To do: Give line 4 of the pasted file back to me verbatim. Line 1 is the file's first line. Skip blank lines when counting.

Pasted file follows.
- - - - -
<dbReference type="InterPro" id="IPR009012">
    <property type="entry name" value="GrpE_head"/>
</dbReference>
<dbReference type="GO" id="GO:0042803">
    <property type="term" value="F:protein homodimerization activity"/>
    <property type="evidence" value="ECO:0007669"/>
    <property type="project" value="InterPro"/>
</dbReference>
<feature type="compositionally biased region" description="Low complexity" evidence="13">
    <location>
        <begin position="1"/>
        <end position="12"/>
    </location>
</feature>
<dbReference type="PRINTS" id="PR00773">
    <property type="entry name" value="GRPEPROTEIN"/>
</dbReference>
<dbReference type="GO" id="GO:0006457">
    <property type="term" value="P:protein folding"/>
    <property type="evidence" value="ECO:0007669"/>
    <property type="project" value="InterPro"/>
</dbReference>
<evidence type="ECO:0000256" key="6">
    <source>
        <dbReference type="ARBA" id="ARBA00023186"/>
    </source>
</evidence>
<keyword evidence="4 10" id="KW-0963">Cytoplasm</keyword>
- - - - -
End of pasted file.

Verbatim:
<dbReference type="GO" id="GO:0042803">